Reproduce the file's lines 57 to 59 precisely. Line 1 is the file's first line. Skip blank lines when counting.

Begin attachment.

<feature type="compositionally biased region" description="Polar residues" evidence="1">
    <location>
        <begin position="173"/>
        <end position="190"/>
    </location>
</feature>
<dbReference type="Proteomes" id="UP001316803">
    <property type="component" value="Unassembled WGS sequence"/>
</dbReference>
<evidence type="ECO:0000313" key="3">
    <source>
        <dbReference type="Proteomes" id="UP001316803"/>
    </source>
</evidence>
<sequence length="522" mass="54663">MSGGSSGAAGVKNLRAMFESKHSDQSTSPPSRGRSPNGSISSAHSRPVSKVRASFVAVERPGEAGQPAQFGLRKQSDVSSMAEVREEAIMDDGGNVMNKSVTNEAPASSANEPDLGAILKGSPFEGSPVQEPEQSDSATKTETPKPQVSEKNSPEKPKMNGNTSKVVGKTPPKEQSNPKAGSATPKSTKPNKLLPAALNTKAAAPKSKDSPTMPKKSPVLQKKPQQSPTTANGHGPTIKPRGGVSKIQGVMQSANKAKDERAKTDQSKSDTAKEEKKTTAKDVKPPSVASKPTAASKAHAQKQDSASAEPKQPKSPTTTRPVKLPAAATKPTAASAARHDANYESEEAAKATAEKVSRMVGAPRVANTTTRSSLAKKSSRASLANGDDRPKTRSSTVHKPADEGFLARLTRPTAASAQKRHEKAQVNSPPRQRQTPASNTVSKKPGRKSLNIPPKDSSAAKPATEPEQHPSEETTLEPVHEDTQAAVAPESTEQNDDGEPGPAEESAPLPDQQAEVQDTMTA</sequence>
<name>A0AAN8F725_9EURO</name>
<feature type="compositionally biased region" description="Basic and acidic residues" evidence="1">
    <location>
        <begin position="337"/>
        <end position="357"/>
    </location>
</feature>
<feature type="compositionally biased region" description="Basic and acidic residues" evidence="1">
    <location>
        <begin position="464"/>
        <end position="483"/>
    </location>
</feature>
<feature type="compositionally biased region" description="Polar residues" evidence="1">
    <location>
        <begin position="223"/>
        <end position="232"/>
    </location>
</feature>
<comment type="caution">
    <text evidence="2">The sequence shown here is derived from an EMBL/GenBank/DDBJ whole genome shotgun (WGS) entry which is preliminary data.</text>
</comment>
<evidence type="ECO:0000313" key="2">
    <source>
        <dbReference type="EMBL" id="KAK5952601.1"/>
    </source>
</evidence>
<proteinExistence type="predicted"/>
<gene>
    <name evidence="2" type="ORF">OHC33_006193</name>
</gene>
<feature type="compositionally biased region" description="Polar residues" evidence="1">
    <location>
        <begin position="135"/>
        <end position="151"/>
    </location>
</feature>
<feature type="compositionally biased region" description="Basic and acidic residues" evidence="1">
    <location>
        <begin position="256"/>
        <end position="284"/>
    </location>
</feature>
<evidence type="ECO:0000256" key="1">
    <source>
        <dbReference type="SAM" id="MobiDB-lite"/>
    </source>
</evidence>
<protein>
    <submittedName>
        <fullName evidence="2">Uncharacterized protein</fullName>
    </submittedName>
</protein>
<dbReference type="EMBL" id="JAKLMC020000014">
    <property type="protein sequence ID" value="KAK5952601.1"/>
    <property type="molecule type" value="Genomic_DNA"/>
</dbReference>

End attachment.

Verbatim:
    </location>
</feature>
<evidence type="ECO:0000256" key="1">